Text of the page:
The Globe and some experiments

What have I being doing?

Watching an excellent blood-splattered production of Titus Andronicus. It’s by no means Shakespeare’s best work, but I was lucky enough to have a free ticket and the play was in the wonderful Globe theatre in London.

I had a seat in the lower gallery, but decided to join the groundlings in the second half and was rewarded as the action literally spilt from the stage. We were engulfed by smoke and surrounded by superb actors who sweated, laughed, bled and raved through the crowd. It was an excellent production, though not for the faint hearted. The barbarism in the play had disturbing parallels in current events. Barbarity in the misuse of power, the abduction and rape of a woman and the  idea that her family may be shamed by her continued presence.

Apart from seeing the play, I’ve been writing reviews, editing a short story or two, worrying about writing, worrying about not writing, not worrying about writing, even enjoying writing. And experimenting.

Yesterday evening I found this  cut up machine. I’ve known about this technique, used by William Burroughs and David Bowie, among others, since I was teenager, but had never used it myself. It’s not as if I want to abandon my carefully (you might say painstaking) approach to writing poetry, but experimenting can sometimes feel like letting your hair down, and can help loosen things up and generate new ideas, especially if those concise lyrics are not flowing freely. Have a go if you haven’t tried this before.

I fed my own poems and some newspaper text into the machine and came out with some pleasing results. It seems to me the original text should be full of interesting language if the ‘cut up’ or scrambled version is to have anything going for it.

After the cut-up machine had done its work I’ve spent some time shaping the results. There is also a reverse text function and random sentence generator which gave me ‘mint-cream coloured ice-water’ and ‘rented angles of antique white’ and got me thinking about Manhattan at night.

David Bowie, William S. Burroughs, Photo by Terry O'Neal, tour mThe only problem with this type of creative play is that it can be very addictive. But there are worse addictions. Speaking of which, here is an example of something that emerged from these experiments. It isn’t the type of poem I would normally write, and I’m not sure it is a proper poem. I like to think it’s got something of Dylan Thomas about it, but perhaps not!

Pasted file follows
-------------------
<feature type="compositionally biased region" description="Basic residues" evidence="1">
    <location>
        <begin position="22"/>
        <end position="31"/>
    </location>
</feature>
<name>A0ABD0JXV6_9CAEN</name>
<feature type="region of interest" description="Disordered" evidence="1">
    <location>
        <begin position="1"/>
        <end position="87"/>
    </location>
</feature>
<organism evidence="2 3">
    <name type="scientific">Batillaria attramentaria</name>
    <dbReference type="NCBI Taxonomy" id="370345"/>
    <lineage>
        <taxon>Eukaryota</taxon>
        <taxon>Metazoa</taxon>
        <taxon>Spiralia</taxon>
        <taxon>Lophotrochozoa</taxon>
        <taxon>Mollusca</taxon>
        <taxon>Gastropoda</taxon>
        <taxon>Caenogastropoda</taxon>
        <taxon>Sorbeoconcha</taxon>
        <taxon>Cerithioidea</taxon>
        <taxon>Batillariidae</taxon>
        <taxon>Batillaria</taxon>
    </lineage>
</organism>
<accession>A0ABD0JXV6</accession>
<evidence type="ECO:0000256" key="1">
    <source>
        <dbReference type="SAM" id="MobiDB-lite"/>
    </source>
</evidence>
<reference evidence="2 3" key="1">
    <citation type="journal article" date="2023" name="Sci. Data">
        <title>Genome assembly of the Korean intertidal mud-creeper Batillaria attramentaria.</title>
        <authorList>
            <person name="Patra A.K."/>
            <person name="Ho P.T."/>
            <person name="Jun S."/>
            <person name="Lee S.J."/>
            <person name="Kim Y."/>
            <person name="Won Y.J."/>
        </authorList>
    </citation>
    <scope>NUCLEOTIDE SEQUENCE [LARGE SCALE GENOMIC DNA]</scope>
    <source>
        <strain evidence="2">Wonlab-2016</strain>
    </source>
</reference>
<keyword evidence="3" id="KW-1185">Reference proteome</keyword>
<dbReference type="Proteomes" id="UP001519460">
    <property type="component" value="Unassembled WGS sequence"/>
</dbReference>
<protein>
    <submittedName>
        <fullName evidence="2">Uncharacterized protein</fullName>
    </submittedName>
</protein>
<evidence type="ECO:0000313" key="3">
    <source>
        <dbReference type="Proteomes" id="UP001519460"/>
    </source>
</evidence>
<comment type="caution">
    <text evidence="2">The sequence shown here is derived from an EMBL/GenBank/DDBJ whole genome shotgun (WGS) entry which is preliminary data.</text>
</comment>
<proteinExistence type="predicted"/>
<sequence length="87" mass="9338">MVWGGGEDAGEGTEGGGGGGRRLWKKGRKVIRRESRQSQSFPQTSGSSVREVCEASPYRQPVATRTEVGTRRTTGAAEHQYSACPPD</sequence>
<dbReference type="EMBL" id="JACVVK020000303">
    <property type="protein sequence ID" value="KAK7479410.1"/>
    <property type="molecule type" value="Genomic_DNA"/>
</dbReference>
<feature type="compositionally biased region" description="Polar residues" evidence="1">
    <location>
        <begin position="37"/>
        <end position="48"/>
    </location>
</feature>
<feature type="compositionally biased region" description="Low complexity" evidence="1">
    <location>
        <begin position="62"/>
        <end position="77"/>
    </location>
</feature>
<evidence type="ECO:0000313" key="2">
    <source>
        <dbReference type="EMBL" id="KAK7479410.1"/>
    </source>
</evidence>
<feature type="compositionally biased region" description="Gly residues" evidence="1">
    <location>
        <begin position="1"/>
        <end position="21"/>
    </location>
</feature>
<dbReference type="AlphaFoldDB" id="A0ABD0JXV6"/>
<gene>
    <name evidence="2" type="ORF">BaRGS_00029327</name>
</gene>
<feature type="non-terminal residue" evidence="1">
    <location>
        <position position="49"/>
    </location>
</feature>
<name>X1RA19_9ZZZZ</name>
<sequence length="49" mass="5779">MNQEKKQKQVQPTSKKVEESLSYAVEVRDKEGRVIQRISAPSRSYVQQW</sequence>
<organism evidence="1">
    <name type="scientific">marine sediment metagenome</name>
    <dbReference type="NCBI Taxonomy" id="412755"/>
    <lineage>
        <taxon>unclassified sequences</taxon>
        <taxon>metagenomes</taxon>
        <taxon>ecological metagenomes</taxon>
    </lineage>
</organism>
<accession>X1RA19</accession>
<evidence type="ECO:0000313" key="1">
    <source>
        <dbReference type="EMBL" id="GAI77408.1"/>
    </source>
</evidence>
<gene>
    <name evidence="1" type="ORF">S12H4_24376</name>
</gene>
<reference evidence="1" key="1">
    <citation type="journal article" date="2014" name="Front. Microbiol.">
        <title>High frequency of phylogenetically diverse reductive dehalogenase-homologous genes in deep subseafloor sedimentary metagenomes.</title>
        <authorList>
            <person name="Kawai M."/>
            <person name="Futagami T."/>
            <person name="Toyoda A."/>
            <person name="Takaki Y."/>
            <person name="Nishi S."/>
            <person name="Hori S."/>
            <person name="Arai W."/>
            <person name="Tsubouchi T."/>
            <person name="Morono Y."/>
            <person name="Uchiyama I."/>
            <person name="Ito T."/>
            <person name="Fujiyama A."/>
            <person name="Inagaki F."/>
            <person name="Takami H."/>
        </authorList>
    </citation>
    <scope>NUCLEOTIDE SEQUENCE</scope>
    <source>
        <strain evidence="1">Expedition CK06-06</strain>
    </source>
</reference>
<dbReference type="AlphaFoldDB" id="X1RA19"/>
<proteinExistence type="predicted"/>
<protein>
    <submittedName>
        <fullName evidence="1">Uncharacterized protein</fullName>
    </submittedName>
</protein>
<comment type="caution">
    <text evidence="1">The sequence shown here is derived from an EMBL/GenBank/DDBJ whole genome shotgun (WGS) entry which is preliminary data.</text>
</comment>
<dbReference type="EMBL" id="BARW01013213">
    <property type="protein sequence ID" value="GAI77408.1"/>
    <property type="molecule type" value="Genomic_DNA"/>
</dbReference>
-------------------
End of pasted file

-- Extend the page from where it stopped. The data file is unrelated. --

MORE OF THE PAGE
I’ve taken a fragment away to keep and will be working on something salvaged from a few of these lines. See what you think!

An excavated song

Step out of skull brogues of British
regret: the needle craters, the spine
soldered, your tin crotch built
like the dogs arches.

By the steel fountain, an arm’s breath
from death, tender faced
in the church of addiction,
thigh pierced to the hilt.

The expectation clock ticks
above the femur-beaten hill of atheists
who roll below the day-stained windows;
this is the jaws

clean innocence, this, the wait to become
your own grindstone god.
It’s a crumpled little death.
But the needled heart, high

on its inner wing
sings through spine chest nipple
and neck, sings of morning
and of vertebrae.

Sleep now under brows
of innocence, only pierced by your beaten love
who slouches off below a clock
of guano-greased stone.


  1. Wow that cut-up machine is an amazing find!!!. I have a slight Luddite antipathy against letting a program do it for me, but really I know that that is actually a great thing to do – to embrace the future and whatever trans-human wisdom spills out of the machine. The poem is extraordinary. It made me laugh out loud in the first stanza, and my favourite line is “this is the jaws” !
    It would have been interesting to see your poem before the machine had it’s way though; you have some amazing stuff in there already, by the looks of it. Right – now to have a go myself!


  2. Loved the poem, Roy. It’s kick ass and gutsy. No doubt in my mind it’s a proper poem!There’s something very freeing about using this approach as a springboard, isn’t there? It gets over some of the inhibitions about having to originate work all the time.


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